Sunday Thinking

The haunting melody of “You were on the Cross” caught my attention while reflecting on my writing being crap. Realizing that doing that thing we, as humans, as quilters, do when we’re berating ourselves just one more time I stopped. Tuned into the lyrics, tuned into my love, and gratitude for God.

Lyrics:

Lost, everything is lost
And everything I’ve loved before is gone
Alone like the coming of the frost
And a cold winter’s chill in my stony heart

And where were You when all that I’ve hoped for?
Where You when all that I’ve dreamed
Came crashing down in shambles around me?
You were on the cross

Pain, could you take away the pain?
If I find someone to blame, would it make my life seem easier?
Alone, all my friends are asleep
And I can’t find anyone to stay awake with me

Where were You when sin stole my innocence?
Where were You when I was ashamed?
Hiding in a life I wish I never made

You were on the cross, my God, my God, alone, alone
You were on the cross, You died for us, alone, alone
You were on the cross, victorious, alone, alone

You were there in all of my suffering
And You were there in doubt and in fear
I’m waiting on the dawn to reappear – Matt Maher

The writing I’ve done for the book proposal gets across the core of part of the chapter. It’s not crap per se, it needs editing. There’s a strong difference between crap writing, and needing editing. I can work with needing editing as it leads to an openness to learning and growing. Realizing that, for me, I need a little bit of time between the writing, and editing is a good thing. And in this case having someone work with me on editing will, in a different way, teach me better writing different skills. That’s always a good thing.

This picture is awful. The lighting is bad, the image is out of focus, making it difficult to see the beauty of the quilting. (I just tried taking another photo in different light…it’s not reading well, the color is off, I need my real camera or to shoot it outside.) While what I’m doing is important (to me) what’s happening is ideas flowing from the work, and this time I’m listening well enough to write them down. I have several more pieces of this fabric that will have color wheels stitched into them.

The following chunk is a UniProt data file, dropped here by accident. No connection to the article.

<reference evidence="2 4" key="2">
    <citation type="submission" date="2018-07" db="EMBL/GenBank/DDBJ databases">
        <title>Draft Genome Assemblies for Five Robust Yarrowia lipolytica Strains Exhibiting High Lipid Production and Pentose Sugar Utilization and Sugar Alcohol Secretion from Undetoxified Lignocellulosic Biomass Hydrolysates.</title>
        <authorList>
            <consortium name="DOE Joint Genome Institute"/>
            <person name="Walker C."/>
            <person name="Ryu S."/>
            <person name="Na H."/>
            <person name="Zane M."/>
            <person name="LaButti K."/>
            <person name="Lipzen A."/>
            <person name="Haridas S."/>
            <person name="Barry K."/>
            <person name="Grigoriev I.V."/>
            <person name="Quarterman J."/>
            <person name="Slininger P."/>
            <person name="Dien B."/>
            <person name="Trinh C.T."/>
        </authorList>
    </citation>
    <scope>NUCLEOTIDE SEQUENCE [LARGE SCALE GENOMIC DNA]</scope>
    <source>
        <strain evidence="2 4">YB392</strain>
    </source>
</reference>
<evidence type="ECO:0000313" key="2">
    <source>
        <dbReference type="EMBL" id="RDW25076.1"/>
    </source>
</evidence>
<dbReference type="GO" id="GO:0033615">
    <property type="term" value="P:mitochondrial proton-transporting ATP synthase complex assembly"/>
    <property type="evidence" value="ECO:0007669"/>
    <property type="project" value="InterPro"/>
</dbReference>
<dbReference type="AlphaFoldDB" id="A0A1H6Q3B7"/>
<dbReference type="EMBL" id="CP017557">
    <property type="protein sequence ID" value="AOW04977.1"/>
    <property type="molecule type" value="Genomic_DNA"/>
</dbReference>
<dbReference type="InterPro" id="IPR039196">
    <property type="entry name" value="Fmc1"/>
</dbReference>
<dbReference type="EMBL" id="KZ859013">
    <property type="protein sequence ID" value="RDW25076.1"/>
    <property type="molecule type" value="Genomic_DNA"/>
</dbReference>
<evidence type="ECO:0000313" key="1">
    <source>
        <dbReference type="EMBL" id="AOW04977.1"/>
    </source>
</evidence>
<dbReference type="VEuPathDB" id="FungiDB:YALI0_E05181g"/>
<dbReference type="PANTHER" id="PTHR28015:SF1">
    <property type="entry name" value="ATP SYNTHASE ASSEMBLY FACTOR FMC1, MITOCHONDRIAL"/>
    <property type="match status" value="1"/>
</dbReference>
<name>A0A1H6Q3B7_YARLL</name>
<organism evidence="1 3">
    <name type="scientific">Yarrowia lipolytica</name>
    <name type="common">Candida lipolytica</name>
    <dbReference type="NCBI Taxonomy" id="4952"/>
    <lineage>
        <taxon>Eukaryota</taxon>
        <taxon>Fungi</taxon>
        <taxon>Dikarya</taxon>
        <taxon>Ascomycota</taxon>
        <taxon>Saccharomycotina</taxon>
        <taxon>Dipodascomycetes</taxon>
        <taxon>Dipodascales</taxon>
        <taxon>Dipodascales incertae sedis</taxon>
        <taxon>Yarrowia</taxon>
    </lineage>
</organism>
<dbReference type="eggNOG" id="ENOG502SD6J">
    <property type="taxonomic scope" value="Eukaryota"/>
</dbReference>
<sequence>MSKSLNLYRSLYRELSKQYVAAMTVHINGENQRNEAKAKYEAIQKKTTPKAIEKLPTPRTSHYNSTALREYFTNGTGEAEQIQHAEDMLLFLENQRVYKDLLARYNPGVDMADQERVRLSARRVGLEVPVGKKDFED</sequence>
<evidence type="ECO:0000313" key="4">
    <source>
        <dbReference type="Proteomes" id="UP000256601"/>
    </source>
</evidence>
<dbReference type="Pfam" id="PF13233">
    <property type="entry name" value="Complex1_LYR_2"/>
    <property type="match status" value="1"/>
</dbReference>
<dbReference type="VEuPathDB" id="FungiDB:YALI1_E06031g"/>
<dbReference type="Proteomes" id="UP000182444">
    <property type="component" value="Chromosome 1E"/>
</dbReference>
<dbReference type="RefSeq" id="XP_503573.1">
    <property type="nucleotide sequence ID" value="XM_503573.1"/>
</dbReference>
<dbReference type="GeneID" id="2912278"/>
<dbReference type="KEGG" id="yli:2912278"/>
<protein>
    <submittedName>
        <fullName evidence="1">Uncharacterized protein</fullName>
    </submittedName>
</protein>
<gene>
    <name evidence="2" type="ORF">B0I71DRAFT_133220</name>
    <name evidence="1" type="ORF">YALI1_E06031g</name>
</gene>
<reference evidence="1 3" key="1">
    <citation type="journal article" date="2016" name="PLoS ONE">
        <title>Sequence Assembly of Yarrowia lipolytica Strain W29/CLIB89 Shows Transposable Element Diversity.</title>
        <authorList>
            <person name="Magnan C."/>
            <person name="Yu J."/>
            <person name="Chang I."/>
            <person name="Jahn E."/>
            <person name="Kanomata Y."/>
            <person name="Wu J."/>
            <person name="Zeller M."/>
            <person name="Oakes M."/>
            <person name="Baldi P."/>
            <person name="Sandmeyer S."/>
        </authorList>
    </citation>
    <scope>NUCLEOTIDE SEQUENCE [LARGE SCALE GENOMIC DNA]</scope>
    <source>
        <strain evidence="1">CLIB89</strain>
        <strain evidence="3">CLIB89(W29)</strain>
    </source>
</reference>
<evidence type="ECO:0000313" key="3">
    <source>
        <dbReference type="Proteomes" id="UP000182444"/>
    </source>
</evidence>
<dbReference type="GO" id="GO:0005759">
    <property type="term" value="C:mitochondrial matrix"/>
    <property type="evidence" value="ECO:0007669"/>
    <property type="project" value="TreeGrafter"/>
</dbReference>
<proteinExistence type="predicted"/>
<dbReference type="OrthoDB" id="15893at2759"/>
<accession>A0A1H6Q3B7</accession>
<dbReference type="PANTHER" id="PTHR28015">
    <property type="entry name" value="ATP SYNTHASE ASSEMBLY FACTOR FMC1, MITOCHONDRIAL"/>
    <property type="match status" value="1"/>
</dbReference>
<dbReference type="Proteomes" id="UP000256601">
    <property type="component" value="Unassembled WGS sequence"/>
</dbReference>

Ideas flow from the work, deep inside I’m thinking, “hey you there, it’s time for your own show quilt” right, the timing could not be better. This is hilarious. That’s what happens though. Here we are minding our own business when we get that “call” to do the thing we’re meant to do. My internal response is along the lines of “yeah right” but I know deep down there is a truth in the middle of it. And I can see part of it one hundred and ten inches long by forty inches high, full of color, whimsy and it’s going to get me into trouble, I can see it now. Dang it. And it’s screaming “cover quilt!” But hey dual purpose, right? Now at least I have a foundation to start. I’d better get stitching. Like yesterday.

This is a significant spiritual/faith and quilting/idea shift in thinking, and in being. By stopping the thinking, by tuning into faith, by really starting to quilt again oh “maybe you’re thirsty” gives way to the thirst being quenched, slowly, over time. This once parched soul remembers vividly the dryness, the lack of ideas and is cherishing both the spiritual water, and the quilterly ideas. I’m hearing, seeing, feeling how God lived with me, compassionately in those moments.

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Quilters sometimes this stuff happens our faith becomes obscured temporarily, or even for a long time. The ideas stop flowing from our brains to our finger tips. Things that once inspired us no longer hold that light up for us. There is no simple fix, or solution. Moving through it, claiming the experience, going ahead and living it getting stuck in is the only way out. For me it brought me to a place of listening, of openness, of readiness. There’s something niggling at the back of my brain, that I can’t quite grasp, there’s something more.

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From the garden

A post shared by Teri Lucas (@terilucas) on

Sometimes, too, our quilting work becomes obscured, seemingly directionless. Often this precipitates a change in direction. Change in direction or not getting lost in quilting, again, is a joyous experience.  May you find a joyful direction this week.

Praised be Jesus Christ,

Teri

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